authority of the central empires.
Secretary of State Dansing also re
i ported having received a long message
i from Consul-General Poole at Moscow, (
I which came via Stockholm. Mr. Poole
t burned his codebook, turned the ar
1 fairs of the consulate over to the rep- 1
resentatives of Sweden, on August
5. and prepared to leave. Several of
the consular representatives of the
allies, including the oonsul-gener;\l of
I Japan, did start home, but Mr. Poole
subsequently elected to stay and work
for the release of the British. French
and Japanese citizens, who had been
thrown into prison by the Bolsheviki.
Through the efforts of the United
States consul, a number of th - prison
ers have been released and the condi
tion of ninety individuals still held by
the Russian authorities has been
greatly relieved, according to the re
All representatives of the Y. M. C. A.,
Red Cross and American financial in
stitutions are safe. Mr. Poole said the
Americans were planning to remain
in Moscow, and from this it is con
cluded at the State Department that
they are in no dang r of being mo
Moscow is said to be almost entirely .
in the hands of the social revolution
aries. as tiie Bolshevik authorities are
moving the governmental headquar
ters, including the state bank, as rap
idly as railroad comnnin cations will
A report that the Germans have
seized and occupied the Russian naval
base at Kronstadt was not mentioned
in Consul-General Poole's report, or
otherwise confirmed at thj State De
partment. Premier I.enine and War
Minister Trotzky recently removed
their headquarters from Moscow to
"I llf*i)tK Mm Who Work With Their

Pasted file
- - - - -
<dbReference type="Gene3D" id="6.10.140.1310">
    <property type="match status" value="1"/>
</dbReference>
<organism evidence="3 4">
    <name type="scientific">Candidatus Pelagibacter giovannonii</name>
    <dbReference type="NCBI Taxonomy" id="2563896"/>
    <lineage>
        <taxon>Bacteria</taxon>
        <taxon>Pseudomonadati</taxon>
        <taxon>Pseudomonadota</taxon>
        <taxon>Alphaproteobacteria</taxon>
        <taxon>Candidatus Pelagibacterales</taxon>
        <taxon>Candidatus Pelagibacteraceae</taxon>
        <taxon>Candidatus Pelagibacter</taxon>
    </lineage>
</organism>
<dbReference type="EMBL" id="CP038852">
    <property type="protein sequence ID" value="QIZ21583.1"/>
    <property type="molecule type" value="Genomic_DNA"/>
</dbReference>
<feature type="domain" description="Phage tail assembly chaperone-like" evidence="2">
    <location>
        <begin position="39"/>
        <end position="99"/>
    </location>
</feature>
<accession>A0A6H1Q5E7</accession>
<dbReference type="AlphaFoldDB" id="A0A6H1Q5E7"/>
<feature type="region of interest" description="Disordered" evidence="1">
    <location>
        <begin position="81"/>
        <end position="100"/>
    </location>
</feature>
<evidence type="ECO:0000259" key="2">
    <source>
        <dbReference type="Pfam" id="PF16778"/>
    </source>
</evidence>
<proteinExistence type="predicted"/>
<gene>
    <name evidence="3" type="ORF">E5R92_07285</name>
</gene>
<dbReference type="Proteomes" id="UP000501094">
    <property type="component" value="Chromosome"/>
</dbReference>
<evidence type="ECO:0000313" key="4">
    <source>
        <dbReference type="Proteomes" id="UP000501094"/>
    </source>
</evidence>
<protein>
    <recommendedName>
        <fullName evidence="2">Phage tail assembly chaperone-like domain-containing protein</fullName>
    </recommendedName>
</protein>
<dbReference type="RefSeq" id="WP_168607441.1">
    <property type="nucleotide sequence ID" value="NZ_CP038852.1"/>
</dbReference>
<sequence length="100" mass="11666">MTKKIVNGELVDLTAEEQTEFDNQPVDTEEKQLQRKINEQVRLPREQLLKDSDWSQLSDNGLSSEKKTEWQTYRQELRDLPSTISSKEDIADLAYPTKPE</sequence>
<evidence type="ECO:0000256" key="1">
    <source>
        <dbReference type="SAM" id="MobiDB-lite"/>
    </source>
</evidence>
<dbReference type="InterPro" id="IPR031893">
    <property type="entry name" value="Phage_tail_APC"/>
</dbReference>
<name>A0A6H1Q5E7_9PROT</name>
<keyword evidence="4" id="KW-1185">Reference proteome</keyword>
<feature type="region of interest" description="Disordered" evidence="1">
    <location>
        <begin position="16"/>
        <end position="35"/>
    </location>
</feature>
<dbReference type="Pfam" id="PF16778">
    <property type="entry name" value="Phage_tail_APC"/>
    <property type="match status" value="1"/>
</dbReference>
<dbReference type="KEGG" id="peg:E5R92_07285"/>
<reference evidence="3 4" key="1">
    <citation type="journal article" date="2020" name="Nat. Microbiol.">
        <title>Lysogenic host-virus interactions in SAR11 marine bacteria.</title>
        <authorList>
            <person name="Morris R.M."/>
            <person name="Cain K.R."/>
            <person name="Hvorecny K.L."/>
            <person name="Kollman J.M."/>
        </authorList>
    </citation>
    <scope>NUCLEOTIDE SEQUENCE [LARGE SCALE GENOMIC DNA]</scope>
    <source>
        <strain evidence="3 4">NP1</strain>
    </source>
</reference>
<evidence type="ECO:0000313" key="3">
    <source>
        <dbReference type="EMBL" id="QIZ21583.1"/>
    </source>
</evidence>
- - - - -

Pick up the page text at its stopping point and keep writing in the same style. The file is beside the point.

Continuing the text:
llnndn Morp Than Now,"
He Snyn.
STAMFORD, CONN.. August 17.? A
maimed thumb and other demands upon
his lime ended the career to-ilay as a
volunteer shipbuilder during his va
cation of Rabbi Stephen S. Wise,
founder and head of the Free Synagogue
of New York, and one of the foremost
Jewish workers in the world. Hold
ing up his bandaged thumb to-day, as
he was leaving the Luders shipyard,
having doffed his laborer's overalls, he
silenced the cheers of the men with
whom he had worked and said:
' Boys, may I not feel In all the
years to come that you will think of
nie as your friend? We cannot tell
what is go'lng to happen to any of us.
so if ever the occasion should arise
that you think you need a friend,
won't you come to me and let me feel
that you have come to regard number
186 as your friend?"
During his four weeks In overalls.
Dr. Wise had been simply No. 1S6.
"1 have always respected men who
work with their hand:: " said Dr. Wise.
"I respect them more to-day."
Police Juiitler ninmlinen Charge
. Agalnnt Itrnkemnn Accused of
Robbing Expren* Car. *
Special to The Times-Dispatch.1
STAUNTON, VA., August 17.?Police
Justice J. Harry May, this afternoon,
dismissed the ease against B. C. Oood
bar, the C. & O. brakeman charged
with entering, the express car and
binding Kxpress Messenger Marshall
and robbing the safe of {10,000 during
the night of July 29. No trace of the
money has been obtained.
Jury in Court of Judge Landis
Reaches Verdict in One
All Are Charged With Conspiring
to Disrupt the Nation's
War Program.
I Hy As.oncl.it,.,| j
ril.lfA.Jo, Auuust IT. rhundred
leaoer.s of iho Industrial \v?rk.rs .,r
?h? World were found ;t,
cltaiged in the indiotment," hy thi
juiy iifirr ono hour's dHihera
th.-ir trial for cons,,iracv ro
disrupt tho nat ion's war program' la t e
to-<lay. Arguments r..i tiow ,rja,
will be heard next week
The defenda n ts, Including William
I?. ( Rig Kill i Haywood, general
rctary-treasurer of tho I \v \\- r.t(,c
a maximum penalty of t wont v-se vo,?
years in prison and a JIG.OOO tine ,.arj,